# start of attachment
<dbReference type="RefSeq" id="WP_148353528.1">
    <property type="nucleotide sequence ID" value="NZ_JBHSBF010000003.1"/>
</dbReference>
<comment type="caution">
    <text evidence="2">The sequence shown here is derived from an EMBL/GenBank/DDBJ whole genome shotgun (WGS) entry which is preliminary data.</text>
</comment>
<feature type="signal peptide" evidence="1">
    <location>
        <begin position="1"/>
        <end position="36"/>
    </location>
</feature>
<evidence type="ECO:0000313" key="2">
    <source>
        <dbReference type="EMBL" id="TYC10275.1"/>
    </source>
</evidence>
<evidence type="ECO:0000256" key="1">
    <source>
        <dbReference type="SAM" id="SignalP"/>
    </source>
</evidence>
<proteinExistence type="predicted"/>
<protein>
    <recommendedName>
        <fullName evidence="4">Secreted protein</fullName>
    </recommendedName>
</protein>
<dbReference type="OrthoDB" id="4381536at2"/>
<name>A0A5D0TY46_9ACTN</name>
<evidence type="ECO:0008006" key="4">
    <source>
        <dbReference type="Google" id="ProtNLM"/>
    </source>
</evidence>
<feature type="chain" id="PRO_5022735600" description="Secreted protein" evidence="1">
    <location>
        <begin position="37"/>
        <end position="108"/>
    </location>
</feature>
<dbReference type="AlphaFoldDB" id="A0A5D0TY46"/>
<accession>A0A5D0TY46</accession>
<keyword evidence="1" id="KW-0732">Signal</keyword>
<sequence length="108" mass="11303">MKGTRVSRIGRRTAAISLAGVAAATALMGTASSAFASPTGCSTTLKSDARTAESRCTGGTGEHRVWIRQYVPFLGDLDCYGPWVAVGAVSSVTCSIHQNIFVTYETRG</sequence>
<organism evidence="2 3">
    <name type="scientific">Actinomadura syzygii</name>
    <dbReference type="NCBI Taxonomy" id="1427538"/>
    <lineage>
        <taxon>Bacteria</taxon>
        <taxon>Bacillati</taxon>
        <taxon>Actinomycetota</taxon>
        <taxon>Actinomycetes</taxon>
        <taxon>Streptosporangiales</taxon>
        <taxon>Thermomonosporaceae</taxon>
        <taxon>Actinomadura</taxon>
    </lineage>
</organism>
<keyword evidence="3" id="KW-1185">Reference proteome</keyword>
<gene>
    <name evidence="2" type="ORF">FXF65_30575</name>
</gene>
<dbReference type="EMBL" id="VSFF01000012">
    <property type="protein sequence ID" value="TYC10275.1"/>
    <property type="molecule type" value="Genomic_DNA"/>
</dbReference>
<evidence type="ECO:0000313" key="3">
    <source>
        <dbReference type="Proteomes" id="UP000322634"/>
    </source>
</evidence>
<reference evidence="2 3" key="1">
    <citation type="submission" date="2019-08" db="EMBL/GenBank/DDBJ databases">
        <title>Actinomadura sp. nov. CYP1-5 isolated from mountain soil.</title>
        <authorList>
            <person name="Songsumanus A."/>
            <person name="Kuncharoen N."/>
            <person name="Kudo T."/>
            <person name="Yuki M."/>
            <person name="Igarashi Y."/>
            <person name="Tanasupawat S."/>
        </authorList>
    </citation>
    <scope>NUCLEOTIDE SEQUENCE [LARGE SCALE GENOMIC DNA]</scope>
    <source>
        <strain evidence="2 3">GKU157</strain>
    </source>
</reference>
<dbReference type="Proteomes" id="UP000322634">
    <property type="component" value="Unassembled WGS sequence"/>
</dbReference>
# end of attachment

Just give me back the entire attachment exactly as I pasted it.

<dbReference type="RefSeq" id="WP_148353528.1">
    <property type="nucleotide sequence ID" value="NZ_JBHSBF010000003.1"/>
</dbReference>
<comment type="caution">
    <text evidence="2">The sequence shown here is derived from an EMBL/GenBank/DDBJ whole genome shotgun (WGS) entry which is preliminary data.</text>
</comment>
<feature type="signal peptide" evidence="1">
    <location>
        <begin position="1"/>
        <end position="36"/>
    </location>
</feature>
<evidence type="ECO:0000313" key="2">
    <source>
        <dbReference type="EMBL" id="TYC10275.1"/>
    </source>
</evidence>
<evidence type="ECO:0000256" key="1">
    <source>
        <dbReference type="SAM" id="SignalP"/>
    </source>
</evidence>
<proteinExistence type="predicted"/>
<protein>
    <recommendedName>
        <fullName evidence="4">Secreted protein</fullName>
    </recommendedName>
</protein>
<dbReference type="OrthoDB" id="4381536at2"/>
<name>A0A5D0TY46_9ACTN</name>
<evidence type="ECO:0008006" key="4">
    <source>
        <dbReference type="Google" id="ProtNLM"/>
    </source>
</evidence>
<feature type="chain" id="PRO_5022735600" description="Secreted protein" evidence="1">
    <location>
        <begin position="37"/>
        <end position="108"/>
    </location>
</feature>
<dbReference type="AlphaFoldDB" id="A0A5D0TY46"/>
<accession>A0A5D0TY46</accession>
<keyword evidence="1" id="KW-0732">Signal</keyword>
<sequence length="108" mass="11303">MKGTRVSRIGRRTAAISLAGVAAATALMGTASSAFASPTGCSTTLKSDARTAESRCTGGTGEHRVWIRQYVPFLGDLDCYGPWVAVGAVSSVTCSIHQNIFVTYETRG</sequence>
<organism evidence="2 3">
    <name type="scientific">Actinomadura syzygii</name>
    <dbReference type="NCBI Taxonomy" id="1427538"/>
    <lineage>
        <taxon>Bacteria</taxon>
        <taxon>Bacillati</taxon>
        <taxon>Actinomycetota</taxon>
        <taxon>Actinomycetes</taxon>
        <taxon>Streptosporangiales</taxon>
        <taxon>Thermomonosporaceae</taxon>
        <taxon>Actinomadura</taxon>
    </lineage>
</organism>
<keyword evidence="3" id="KW-1185">Reference proteome</keyword>
<gene>
    <name evidence="2" type="ORF">FXF65_30575</name>
</gene>
<dbReference type="EMBL" id="VSFF01000012">
    <property type="protein sequence ID" value="TYC10275.1"/>
    <property type="molecule type" value="Genomic_DNA"/>
</dbReference>
<evidence type="ECO:0000313" key="3">
    <source>
        <dbReference type="Proteomes" id="UP000322634"/>
    </source>
</evidence>
<reference evidence="2 3" key="1">
    <citation type="submission" date="2019-08" db="EMBL/GenBank/DDBJ databases">
        <title>Actinomadura sp. nov. CYP1-5 isolated from mountain soil.</title>
        <authorList>
            <person name="Songsumanus A."/>
            <person name="Kuncharoen N."/>
            <person name="Kudo T."/>
            <person name="Yuki M."/>
            <person name="Igarashi Y."/>
            <person name="Tanasupawat S."/>
        </authorList>
    </citation>
    <scope>NUCLEOTIDE SEQUENCE [LARGE SCALE GENOMIC DNA]</scope>
    <source>
        <strain evidence="2 3">GKU157</strain>
    </source>
</reference>
<dbReference type="Proteomes" id="UP000322634">
    <property type="component" value="Unassembled WGS sequence"/>
</dbReference>